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Egypt Seizes Suez Ship ‘Ever Given’ Pending $900 Million Compensation

Tarek El-Tablawy and Alex Longley
·3-min read

(Bloomberg) --

Egypt seized the giant container vessel that blocked the Suez Canal last month as part of an effort to get more than $900 million in compensation.

A court in the city of Ismailia granted a seizure request regarding the Ever Given vessel at the behest of the Suez Canal Authority.

Egypt’s move underscores the legal complications following the container vessel’s grounding on March 23, which closed the canal for six days and roiled shipping markets. Logjams are expected to continue in the coming weeks at major ports such as Singapore and Rotterdam because of disruptions to schedules, according to supply-chain data provider project44.

The 25 Indian crew members remain on board the ship, which is in the Great Bitter Lake, about halfway along the canal.

The SCA’s chief executive officer, Osama Rabie, told an Egyptian TV channel that negotiations with the ship’s owner -- Japan-based Shoei Kisen Kaisha Ltd. -- and insurers were taking longer than expected.

The ship’s insurer for third-party losses, the U.K. P&I Club, said in a statement that the owner received a claim for $916 million.

“Despite the magnitude of the claim, which was largely unsupported, the owners and their insurers have been negotiating in good faith with the SCA,” the statement on Tuesday said. “On 12 April, a carefully considered and generous offer was made to the SCA to settle their claim. We are disappointed by the SCA’s subsequent decision to arrest the vessel today.”

The U.K. P&I Club also said it was “disappointed at comments by the SCA that the ship will be held in Egypt until compensation is paid, and that her crew will be unable to leave the vessel during this time.”

The manager of the ship, Bernhard Schulte Shipmanagement, said it was “extremely disappointed” with the arrest of the ship.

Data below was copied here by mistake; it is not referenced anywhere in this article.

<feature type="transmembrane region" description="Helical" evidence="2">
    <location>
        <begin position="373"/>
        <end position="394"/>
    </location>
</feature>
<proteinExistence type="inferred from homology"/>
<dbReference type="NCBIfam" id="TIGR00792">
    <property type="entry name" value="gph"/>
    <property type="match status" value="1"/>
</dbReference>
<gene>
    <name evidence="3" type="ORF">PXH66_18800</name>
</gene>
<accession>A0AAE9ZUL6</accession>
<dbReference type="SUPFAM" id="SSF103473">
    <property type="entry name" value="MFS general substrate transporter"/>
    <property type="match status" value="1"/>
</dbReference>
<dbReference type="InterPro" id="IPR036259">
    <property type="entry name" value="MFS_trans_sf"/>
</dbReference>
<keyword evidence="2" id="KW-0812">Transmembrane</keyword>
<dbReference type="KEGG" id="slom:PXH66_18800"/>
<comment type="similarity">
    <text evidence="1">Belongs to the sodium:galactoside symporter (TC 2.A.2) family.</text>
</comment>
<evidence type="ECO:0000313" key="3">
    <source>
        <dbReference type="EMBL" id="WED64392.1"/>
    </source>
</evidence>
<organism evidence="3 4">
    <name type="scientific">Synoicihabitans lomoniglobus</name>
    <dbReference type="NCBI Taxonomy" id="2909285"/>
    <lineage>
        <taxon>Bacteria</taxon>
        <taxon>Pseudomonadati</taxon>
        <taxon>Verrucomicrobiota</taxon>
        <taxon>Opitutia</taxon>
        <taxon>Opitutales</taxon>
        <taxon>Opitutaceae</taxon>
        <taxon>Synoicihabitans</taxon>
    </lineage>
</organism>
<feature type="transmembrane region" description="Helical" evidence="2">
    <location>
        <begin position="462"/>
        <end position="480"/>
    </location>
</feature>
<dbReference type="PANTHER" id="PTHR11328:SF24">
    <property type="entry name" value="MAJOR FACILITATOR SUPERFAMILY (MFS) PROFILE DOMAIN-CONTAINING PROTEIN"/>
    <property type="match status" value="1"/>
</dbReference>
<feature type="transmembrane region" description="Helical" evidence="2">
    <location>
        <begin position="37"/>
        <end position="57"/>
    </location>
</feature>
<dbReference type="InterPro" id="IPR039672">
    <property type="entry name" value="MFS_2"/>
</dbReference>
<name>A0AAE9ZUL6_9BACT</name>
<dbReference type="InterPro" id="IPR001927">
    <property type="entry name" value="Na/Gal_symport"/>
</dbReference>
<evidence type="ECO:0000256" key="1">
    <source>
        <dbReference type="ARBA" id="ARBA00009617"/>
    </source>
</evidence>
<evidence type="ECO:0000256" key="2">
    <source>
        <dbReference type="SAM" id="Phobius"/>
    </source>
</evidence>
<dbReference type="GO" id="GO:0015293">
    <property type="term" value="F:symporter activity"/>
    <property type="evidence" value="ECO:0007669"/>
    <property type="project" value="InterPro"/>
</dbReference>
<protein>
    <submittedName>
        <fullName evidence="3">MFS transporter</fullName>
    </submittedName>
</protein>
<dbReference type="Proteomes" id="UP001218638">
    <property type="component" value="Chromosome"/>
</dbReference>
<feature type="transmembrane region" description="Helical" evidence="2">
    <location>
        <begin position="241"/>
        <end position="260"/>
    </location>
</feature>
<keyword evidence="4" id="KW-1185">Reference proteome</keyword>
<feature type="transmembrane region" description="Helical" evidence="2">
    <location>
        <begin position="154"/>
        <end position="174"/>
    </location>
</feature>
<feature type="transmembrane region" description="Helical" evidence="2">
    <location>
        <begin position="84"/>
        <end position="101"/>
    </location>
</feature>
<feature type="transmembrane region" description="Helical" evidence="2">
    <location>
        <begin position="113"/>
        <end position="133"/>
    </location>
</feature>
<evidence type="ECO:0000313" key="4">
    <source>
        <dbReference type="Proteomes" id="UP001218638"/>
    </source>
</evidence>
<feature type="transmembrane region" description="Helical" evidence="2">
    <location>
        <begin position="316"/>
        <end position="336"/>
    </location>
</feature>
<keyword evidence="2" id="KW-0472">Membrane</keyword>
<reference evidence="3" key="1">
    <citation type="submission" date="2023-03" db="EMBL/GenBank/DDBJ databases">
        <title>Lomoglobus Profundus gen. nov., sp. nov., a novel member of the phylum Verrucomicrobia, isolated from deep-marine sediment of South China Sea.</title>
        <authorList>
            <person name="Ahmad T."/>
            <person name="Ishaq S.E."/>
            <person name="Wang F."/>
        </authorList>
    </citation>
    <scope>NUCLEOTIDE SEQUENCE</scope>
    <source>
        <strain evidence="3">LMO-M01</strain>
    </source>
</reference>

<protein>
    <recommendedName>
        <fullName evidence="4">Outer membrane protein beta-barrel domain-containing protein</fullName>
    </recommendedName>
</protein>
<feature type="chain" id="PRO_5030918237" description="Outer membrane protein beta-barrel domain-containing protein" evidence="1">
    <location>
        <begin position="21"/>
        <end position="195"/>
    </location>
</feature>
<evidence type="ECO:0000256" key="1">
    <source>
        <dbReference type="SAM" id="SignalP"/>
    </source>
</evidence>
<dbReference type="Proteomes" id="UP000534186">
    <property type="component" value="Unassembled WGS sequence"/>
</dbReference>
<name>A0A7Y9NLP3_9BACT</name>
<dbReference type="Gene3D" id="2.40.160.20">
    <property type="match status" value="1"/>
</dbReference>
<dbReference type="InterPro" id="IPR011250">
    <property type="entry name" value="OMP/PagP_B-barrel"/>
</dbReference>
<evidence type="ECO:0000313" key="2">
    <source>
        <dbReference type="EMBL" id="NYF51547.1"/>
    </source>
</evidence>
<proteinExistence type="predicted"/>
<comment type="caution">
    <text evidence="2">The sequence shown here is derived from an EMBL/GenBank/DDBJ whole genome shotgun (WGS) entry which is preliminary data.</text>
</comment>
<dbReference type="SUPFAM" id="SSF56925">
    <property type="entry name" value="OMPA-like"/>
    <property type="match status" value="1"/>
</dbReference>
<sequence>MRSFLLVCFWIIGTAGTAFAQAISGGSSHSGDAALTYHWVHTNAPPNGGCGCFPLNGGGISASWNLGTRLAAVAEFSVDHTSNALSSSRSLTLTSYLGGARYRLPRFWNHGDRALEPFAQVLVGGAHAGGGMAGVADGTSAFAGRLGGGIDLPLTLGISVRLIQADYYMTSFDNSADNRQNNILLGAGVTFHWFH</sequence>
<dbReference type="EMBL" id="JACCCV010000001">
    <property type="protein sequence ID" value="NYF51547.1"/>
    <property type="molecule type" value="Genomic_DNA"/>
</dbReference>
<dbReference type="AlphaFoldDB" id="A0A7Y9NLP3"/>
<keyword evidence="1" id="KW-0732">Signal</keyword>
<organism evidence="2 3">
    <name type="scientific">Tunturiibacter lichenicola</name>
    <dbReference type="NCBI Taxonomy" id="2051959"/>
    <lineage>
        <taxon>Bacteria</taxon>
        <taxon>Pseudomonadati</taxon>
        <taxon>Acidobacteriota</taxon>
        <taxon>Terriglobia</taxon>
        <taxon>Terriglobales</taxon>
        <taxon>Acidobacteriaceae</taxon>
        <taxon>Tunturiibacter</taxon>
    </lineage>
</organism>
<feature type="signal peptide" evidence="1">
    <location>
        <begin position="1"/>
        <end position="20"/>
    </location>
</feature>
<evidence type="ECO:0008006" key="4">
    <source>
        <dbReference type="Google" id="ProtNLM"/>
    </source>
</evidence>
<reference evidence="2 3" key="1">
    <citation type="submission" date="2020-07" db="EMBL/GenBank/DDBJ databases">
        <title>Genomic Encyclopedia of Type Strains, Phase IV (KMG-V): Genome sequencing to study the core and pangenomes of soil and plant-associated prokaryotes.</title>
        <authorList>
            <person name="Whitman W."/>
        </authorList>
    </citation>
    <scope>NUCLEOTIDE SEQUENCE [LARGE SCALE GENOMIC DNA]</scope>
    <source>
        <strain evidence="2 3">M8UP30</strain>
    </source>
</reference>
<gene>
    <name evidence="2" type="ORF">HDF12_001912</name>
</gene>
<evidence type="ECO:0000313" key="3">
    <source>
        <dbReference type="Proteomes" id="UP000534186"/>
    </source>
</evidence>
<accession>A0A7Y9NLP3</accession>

“BSM’s primary goal is a swift resolution to this matter that will allow the vessel and crew to depart the Suez Canal,” CEO Ian Beveridge said in a statement.

The SCA has said compensation is needed to cover losses of transit fees, damage to the waterway during the dredging and salvage efforts, and the cost of equipment and labor. It has calculated that it missed out on about $15 million of transit fees each day.

The U.K. P&I Club said the claim included a $300 million salvage bonus and another $300 million for loss of reputation.

Fit to Sail

The SCA didn’t include the salvager’s claim for its services, “which owners and their hull underwriters expect to receive separately,” the U.K. P&I Club said. “The grounding resulted in no pollution and no reported injuries.”

Negotiations will continue, it said.

Rabie, speaking to Egypt’s Mehwar TV channel late Tuesday, said the owners and insurers “didn’t say when or what they’ll pay” and hadn’t mentioned specific figures.

He said seizing the Ever Given is a legal procedure and that the order would be lifted as soon as there’s payment.

The American Bureau of Shipping has declared the Ever Given fit to sail after inspections, according to BSM. The plan is to move it to Port Said at the north end of the canal and then to Rotterdam, BSM said.

A spokesman for Shoei Kisen Kaisha declined to comment on compensation while discussions with the SCA are underway.

The charterer, Taiwan’s Evergreen Marine Corp., said in a statement Wednesday that it’s investigating the scope of the court order and studying the possibility of the vessel and cargo being treated separately.

(Updates with ship charterer Evergreen’s comments.)

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